Searching high and low: Prosodic breaks disambiguate relative clauses

New published article:

In this paper, we investigated how some modulations in the speaker’s voice may impact the interpretation of ambiguous sentences on the listener’s side. We showed that the simple placement of prosodic breaks (i.e. short silences) at different key anchors in auditory sentences was enough to flip listeners’ preference toward an interpretation or the other. So be careful, silences speak your mind!

Fromont L.A., Soto-Faraco S., and Biau E. (2017) Searching High and Low: Prosodic Breaks Disambiguate Relative Clauses. Front. Psychol. 8:96. doi: 10.3389/fpsyg.2017.00096

Check this out: http://journal.frontiersin.org/article/10.3389/fpsyg.2017.00096/full

Mutual coordination strengthens the sense of joint agency in cooperative joint action

New article published in Consciousness & Cognition.

Free download here (Until December 6, 2016):
http://authors.elsevier.com/a/1Tuop3lcz3hh5M

 

Nicole K. Bolt, Evan M. Poncelet, Benjamin G. Schultz, & Janeen D. Loehr
Mutual coordination strengthens the sense of joint agency in cooperative joint action, Consciousness and Cognition, Volume 46, November 2016, Pages 173-187, ISSN 1053-8100, http://dx.doi.org/10.1016/j.concog.2016.10.001.

 

Abstract: Abstract
Philosophers have proposed that when people coordinate their actions with others they may experience a sense of joint agency, or shared control over actions and their effects. However, little empirical work has investigated the sense of joint agency. In the current study, pairs coordinated their actions to produce tone sequences and then rated their sense of joint agency on a scale ranging from shared to independent control. People felt more shared than independent control overall, confirming that people experience joint agency during joint action. Furthermore, people felt stronger joint agency when they (a) produced sequences that required mutual coordination compared to sequences in which only one partner had to coordinate with the other, (b) held the role of follower compared to leader, and (c) were better coordinated with their partner. Thus, the strength of joint agency is influenced by the degree to which people mutually coordinate with each other’s actions.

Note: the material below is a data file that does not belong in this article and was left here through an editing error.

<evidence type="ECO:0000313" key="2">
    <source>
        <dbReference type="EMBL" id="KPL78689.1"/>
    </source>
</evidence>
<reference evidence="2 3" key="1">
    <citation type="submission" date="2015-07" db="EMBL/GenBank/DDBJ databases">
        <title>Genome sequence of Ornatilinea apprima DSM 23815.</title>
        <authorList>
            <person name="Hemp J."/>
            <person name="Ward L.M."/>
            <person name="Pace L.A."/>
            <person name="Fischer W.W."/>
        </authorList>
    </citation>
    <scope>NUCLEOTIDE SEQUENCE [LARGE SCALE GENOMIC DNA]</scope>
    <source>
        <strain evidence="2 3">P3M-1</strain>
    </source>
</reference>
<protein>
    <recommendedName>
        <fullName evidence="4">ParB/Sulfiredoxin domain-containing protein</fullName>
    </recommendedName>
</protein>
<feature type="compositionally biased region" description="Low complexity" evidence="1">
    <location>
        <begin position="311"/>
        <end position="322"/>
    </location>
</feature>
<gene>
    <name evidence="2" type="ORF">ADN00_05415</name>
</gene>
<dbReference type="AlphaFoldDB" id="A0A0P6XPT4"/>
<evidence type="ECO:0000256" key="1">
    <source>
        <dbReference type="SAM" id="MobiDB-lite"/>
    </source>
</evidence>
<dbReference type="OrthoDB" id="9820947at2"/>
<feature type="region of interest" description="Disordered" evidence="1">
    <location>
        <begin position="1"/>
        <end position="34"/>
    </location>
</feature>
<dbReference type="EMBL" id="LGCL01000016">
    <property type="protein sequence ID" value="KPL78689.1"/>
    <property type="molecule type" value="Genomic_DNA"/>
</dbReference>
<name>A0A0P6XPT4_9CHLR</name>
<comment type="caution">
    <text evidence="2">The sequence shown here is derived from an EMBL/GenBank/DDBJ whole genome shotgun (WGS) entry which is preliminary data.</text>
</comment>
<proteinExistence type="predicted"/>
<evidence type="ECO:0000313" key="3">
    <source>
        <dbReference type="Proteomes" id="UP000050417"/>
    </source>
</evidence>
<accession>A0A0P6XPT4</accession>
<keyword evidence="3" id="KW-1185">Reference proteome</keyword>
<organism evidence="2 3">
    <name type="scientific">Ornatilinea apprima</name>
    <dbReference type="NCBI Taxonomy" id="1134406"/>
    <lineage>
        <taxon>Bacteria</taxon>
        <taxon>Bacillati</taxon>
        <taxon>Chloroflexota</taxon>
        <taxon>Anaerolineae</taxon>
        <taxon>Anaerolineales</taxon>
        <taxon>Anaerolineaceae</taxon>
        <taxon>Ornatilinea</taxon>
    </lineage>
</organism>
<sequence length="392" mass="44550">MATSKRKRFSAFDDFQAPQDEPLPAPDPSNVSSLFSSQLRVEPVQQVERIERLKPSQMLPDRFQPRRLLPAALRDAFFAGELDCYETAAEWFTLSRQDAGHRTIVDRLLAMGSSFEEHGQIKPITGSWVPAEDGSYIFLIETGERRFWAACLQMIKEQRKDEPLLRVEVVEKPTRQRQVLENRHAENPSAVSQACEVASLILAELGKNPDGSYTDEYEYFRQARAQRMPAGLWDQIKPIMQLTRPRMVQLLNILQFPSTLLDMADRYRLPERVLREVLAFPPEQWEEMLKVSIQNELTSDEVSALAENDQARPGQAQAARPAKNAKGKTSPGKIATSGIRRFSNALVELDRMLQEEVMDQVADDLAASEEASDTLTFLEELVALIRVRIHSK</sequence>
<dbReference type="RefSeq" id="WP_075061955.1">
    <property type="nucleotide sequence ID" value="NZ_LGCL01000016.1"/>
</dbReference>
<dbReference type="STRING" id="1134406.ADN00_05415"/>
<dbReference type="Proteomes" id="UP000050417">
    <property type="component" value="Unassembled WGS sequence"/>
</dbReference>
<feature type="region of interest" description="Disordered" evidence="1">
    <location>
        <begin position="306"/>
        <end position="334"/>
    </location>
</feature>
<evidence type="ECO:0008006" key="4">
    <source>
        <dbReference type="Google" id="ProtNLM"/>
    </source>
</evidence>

Keywords: Agency; Joint action; Joint agency; Shared control; Interpersonal coordination


 

Update: March 2016

We are finally online and ready to roll! The BAND Lab has tripled in size since we started in September and we would like to welcome all of our new members:

Postdoctoral Fellows

Michel Belyk

 

PhD Students (PhD Students)

Joseph Johnson

Lisa Karin Goller (prospective)

 

Masters Students (Masters Students)

Almuth Rosenow
Diego Marquez
Marina Tamargo Cuadros
Violtsa Malo
Miquel Jansen
Winson Yang
Suvarnalata Xanthate Duggirala (Xan)
Nofar Ben Itzhak

 

Bachelor Students (Bachelor Students)

Reine Ramaekers

 

We have received two lab visitors: Adrià Rofes from the Trinity College Dublin of and Rachel Smith from the University of Glasgow. It was great having you over and we look forward to working together!